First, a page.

Not so . national never reached the numbers during the labour years until just before election. Reserve Bank , not the government jacked up interest rates in 2007 which slowed things quite a bit . Very low interest rates under national from 2009 …so whats their excuse for the slow increase?
            The numbers from Stats show this

            Reply
            • Duker

               /  8th February 2019

              Interesting with the dip from 2010 – before Christchurch earthquake Feb 2011

            • High Flying Duck

               /  8th February 2019

              Your graph literally shows what I said. When National came in consents had been falling steeply and were at the lowest point in decades.
              There was a dip in 2011 and then an ongoing rise. One that is flattening off now I believe.

            • Duker

               /  8th February 2019

              Average under labour, Abit over 2k per month. Average under national 1?3k per month, yet interest rates with nats were at record lows.what gives?

    • Ray

       /  8th February 2019

      Simple solution, just do what they have with Health, stop counting, problem solved
      But, but what about the media pointing out the problem?
      When did you last see or read a story about people living in cars?
      That’s right, nothing since Labour took the Treasury benches, nobody must be living rough, the whole thing was a miss-count by immigration.
      And if like Blazer you really believe this ’cause it isn’t National so it must be true, I have a nifty investment chance for you to double your money.
      Cheque’s made out to C ash please.

      Reply
  2. Finbaar Rustle

     /  8th February 2019

    A housing crisis in some areas, yes.
    Perhaps affecting 5% of all NZ ?
    [http://archive.stats.govt.nz/Census/2013-census/profile-and-summary-reports
    /qstats-families-households/households.aspx]
    # 2013,Census.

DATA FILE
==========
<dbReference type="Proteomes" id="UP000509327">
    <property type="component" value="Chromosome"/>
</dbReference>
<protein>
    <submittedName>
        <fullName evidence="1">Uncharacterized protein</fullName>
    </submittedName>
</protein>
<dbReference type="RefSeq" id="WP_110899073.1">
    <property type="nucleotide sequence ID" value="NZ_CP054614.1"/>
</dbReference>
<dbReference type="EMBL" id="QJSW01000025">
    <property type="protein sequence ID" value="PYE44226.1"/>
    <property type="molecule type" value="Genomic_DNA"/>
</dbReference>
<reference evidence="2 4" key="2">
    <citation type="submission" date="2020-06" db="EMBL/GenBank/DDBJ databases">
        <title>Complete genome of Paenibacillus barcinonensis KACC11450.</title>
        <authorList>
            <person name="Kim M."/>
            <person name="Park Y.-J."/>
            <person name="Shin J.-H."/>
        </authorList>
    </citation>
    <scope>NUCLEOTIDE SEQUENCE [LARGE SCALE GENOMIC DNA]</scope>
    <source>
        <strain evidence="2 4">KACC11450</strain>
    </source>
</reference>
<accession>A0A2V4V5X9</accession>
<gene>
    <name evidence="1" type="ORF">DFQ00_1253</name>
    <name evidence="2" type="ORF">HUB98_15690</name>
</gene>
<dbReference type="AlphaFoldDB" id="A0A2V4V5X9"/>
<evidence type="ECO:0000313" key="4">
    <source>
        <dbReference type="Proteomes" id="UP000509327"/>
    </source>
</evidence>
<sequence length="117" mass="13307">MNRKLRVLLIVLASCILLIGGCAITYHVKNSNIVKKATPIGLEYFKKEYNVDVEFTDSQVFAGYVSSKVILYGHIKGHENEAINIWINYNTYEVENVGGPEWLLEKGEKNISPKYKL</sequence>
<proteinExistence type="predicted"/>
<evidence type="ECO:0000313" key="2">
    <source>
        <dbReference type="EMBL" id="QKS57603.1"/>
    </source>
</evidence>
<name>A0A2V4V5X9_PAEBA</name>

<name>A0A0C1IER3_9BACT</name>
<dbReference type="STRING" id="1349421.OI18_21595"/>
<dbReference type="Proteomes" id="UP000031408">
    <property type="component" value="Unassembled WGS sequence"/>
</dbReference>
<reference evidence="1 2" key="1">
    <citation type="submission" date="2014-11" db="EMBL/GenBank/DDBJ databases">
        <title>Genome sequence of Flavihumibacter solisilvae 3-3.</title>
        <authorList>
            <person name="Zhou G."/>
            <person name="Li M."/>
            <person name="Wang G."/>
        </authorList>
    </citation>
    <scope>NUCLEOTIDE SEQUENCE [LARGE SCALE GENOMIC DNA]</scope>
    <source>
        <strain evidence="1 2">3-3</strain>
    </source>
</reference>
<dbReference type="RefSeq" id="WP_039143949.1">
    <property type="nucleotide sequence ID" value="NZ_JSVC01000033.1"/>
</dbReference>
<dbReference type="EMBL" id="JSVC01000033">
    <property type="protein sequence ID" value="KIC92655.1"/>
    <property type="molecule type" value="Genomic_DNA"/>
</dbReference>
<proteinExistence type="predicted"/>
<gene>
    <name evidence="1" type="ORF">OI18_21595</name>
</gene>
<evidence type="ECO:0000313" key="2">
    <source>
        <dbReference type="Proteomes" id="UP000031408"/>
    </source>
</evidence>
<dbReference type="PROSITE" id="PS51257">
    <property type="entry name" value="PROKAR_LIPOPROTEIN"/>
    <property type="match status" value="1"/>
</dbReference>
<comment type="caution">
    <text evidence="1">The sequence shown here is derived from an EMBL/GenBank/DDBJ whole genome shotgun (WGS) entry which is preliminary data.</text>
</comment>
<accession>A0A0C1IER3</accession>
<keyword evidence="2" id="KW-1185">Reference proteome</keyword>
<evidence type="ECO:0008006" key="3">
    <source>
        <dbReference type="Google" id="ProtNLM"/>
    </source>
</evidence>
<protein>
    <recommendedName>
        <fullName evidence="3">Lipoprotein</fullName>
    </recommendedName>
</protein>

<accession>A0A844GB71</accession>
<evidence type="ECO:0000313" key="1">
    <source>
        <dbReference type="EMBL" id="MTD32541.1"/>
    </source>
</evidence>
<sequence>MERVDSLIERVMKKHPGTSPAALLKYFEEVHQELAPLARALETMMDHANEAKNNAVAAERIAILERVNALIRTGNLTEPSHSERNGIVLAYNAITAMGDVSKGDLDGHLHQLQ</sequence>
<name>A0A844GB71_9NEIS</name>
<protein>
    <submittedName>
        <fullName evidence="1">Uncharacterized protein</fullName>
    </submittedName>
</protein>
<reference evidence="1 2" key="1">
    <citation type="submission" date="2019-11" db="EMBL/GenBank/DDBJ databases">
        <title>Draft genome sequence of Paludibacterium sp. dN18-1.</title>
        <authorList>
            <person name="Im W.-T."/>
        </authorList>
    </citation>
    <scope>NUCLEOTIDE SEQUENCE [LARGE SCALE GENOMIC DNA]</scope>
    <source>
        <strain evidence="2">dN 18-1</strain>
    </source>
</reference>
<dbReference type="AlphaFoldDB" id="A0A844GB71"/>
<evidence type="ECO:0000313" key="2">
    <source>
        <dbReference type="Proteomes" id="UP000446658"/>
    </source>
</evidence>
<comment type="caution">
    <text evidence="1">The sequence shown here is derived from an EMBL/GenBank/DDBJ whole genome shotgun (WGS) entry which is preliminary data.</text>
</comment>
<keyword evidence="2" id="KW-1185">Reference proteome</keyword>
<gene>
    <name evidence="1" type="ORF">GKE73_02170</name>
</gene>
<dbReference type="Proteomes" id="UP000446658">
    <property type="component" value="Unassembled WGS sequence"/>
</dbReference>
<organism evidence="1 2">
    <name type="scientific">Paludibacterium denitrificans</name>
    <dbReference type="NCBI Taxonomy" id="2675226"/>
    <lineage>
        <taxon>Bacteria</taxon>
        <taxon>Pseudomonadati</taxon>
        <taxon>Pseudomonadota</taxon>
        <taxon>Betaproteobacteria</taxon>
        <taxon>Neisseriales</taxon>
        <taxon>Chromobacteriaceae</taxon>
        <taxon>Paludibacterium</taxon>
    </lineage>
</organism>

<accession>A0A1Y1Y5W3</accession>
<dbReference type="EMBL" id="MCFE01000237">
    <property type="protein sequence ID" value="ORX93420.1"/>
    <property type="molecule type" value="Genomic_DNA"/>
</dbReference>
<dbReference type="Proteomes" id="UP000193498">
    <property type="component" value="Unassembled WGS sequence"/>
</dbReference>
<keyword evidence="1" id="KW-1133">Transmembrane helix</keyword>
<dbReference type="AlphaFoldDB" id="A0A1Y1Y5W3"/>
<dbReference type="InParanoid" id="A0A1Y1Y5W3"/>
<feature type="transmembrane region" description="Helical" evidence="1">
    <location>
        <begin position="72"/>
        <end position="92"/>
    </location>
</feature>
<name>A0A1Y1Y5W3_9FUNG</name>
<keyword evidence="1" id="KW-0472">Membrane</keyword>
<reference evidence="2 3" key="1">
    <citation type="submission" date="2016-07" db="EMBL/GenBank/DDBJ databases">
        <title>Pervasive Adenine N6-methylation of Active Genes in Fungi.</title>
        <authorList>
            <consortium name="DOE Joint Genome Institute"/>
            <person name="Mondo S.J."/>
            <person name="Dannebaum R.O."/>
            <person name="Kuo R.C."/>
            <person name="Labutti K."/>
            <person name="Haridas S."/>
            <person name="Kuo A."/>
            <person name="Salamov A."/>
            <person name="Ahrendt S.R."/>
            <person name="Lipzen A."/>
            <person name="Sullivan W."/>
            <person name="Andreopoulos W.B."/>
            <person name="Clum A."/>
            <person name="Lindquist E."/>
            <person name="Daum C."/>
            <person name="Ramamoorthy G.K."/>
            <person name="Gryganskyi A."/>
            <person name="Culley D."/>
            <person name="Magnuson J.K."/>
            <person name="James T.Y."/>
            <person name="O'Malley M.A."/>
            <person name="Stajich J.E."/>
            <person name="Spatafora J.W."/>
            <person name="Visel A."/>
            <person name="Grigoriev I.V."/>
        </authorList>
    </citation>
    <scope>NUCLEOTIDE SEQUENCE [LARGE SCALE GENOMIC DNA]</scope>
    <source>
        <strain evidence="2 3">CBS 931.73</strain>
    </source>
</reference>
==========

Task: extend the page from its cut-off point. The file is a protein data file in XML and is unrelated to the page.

The average household size in New Zealand was 2.7
    Households with one or two usual residents at 57.0 percent.
    Households with three or four usual residents, at 16.4 percent .
    Households with six or more usual residents 4.5 percent of households.
    There was little change since 2001.
    We had six growing up in our house in the 60’s. Top and tailed in beds as kids
    but never regarded ourselves as being in crisis.
    And Govt subsidies on milk or bread or butter power etc were not that important
    in fact we had significantly less than young kids require now.
    Coal range, outside toilet, no TV, places were not insulated and there
    might have been asbestos in the walls but we did alright.
    Maybe people want too much too soon too easy.
    May be its about using the housing more efficiently.
    2.7 per dwelling is a housing crisis?
    Really?

    Reply
    • Gezza

       /  8th February 2019

      Do you really think there is such a thing as .7 of person? 😕

      Reply
      • Finbaar Rustle

         /  8th February 2019

        Absolutely.
        James Bond is only 007 of a person
        and he lived twice .

        Reply
        • Gezza

           /  8th February 2019

          James Bond is fictional too. And he was the 7th secret agent, presumably out of 100+ agents. He wasn’t 00.7 of one.

          Reply
    • Blazer

       /  8th February 2019

      average annual income ratio to mortgage used to x3…now x10!

      Reply
      • Finbaar Rustle

         /  8th February 2019

        In the past people had more modest expectations and were prepared to wait.
        Too many today want too much and want it done yesterday.
        Now days people think going to Oz every
        2 years to see relatives or friends is essential.
        We thought going to Oz would be the trip of a life time.
        I still have not been there.

        Reply
  3. FarmerPete

     /  8th February 2019